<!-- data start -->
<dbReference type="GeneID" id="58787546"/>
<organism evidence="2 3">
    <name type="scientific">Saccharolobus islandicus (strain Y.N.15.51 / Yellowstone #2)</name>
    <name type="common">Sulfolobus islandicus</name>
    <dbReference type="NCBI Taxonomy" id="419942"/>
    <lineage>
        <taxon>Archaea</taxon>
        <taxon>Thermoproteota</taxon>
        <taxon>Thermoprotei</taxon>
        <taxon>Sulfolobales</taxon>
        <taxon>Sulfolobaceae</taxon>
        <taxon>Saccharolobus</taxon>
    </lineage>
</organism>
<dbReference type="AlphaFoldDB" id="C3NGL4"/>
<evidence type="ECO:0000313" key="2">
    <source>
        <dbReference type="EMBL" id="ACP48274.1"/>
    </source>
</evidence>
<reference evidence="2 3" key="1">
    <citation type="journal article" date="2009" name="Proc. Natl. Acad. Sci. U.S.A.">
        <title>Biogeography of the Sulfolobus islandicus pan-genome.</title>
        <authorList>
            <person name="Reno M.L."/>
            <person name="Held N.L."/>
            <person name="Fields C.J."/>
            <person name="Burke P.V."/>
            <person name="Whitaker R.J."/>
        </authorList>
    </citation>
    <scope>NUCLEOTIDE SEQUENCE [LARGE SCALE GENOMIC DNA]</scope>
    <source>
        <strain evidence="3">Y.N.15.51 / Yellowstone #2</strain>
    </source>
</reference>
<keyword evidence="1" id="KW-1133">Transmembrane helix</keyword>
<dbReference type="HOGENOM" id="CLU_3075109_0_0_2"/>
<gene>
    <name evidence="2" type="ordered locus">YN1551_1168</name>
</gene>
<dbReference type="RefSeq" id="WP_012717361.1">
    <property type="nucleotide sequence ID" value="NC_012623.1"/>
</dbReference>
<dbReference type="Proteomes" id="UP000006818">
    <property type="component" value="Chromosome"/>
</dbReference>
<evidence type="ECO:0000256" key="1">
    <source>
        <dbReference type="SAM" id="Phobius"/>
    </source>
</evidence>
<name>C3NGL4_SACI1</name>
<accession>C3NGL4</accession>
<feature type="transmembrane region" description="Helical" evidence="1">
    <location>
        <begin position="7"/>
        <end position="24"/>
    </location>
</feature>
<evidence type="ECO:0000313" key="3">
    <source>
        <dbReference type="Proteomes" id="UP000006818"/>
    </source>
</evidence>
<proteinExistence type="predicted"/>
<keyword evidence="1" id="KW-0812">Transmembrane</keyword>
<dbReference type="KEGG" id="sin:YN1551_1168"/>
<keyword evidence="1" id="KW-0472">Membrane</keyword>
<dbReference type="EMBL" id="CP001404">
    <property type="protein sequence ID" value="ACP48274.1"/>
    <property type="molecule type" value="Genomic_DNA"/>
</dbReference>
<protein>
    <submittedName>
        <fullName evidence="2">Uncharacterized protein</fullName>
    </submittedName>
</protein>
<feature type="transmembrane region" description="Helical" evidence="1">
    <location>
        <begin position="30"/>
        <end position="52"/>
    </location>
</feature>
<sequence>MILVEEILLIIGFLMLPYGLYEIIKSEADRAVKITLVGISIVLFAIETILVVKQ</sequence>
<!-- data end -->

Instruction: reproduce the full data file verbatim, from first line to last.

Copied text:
<dbReference type="GeneID" id="58787546"/>
<organism evidence="2 3">
    <name type="scientific">Saccharolobus islandicus (strain Y.N.15.51 / Yellowstone #2)</name>
    <name type="common">Sulfolobus islandicus</name>
    <dbReference type="NCBI Taxonomy" id="419942"/>
    <lineage>
        <taxon>Archaea</taxon>
        <taxon>Thermoproteota</taxon>
        <taxon>Thermoprotei</taxon>
        <taxon>Sulfolobales</taxon>
        <taxon>Sulfolobaceae</taxon>
        <taxon>Saccharolobus</taxon>
    </lineage>
</organism>
<dbReference type="AlphaFoldDB" id="C3NGL4"/>
<evidence type="ECO:0000313" key="2">
    <source>
        <dbReference type="EMBL" id="ACP48274.1"/>
    </source>
</evidence>
<reference evidence="2 3" key="1">
    <citation type="journal article" date="2009" name="Proc. Natl. Acad. Sci. U.S.A.">
        <title>Biogeography of the Sulfolobus islandicus pan-genome.</title>
        <authorList>
            <person name="Reno M.L."/>
            <person name="Held N.L."/>
            <person name="Fields C.J."/>
            <person name="Burke P.V."/>
            <person name="Whitaker R.J."/>
        </authorList>
    </citation>
    <scope>NUCLEOTIDE SEQUENCE [LARGE SCALE GENOMIC DNA]</scope>
    <source>
        <strain evidence="3">Y.N.15.51 / Yellowstone #2</strain>
    </source>
</reference>
<keyword evidence="1" id="KW-1133">Transmembrane helix</keyword>
<dbReference type="HOGENOM" id="CLU_3075109_0_0_2"/>
<gene>
    <name evidence="2" type="ordered locus">YN1551_1168</name>
</gene>
<dbReference type="RefSeq" id="WP_012717361.1">
    <property type="nucleotide sequence ID" value="NC_012623.1"/>
</dbReference>
<dbReference type="Proteomes" id="UP000006818">
    <property type="component" value="Chromosome"/>
</dbReference>
<evidence type="ECO:0000256" key="1">
    <source>
        <dbReference type="SAM" id="Phobius"/>
    </source>
</evidence>
<name>C3NGL4_SACI1</name>
<accession>C3NGL4</accession>
<feature type="transmembrane region" description="Helical" evidence="1">
    <location>
        <begin position="7"/>
        <end position="24"/>
    </location>
</feature>
<evidence type="ECO:0000313" key="3">
    <source>
        <dbReference type="Proteomes" id="UP000006818"/>
    </source>
</evidence>
<proteinExistence type="predicted"/>
<keyword evidence="1" id="KW-0812">Transmembrane</keyword>
<dbReference type="KEGG" id="sin:YN1551_1168"/>
<keyword evidence="1" id="KW-0472">Membrane</keyword>
<dbReference type="EMBL" id="CP001404">
    <property type="protein sequence ID" value="ACP48274.1"/>
    <property type="molecule type" value="Genomic_DNA"/>
</dbReference>
<protein>
    <submittedName>
        <fullName evidence="2">Uncharacterized protein</fullName>
    </submittedName>
</protein>
<feature type="transmembrane region" description="Helical" evidence="1">
    <location>
        <begin position="30"/>
        <end position="52"/>
    </location>
</feature>
<sequence>MILVEEILLIIGFLMLPYGLYEIIKSEADRAVKITLVGISIVLFAIETILVVKQ</sequence>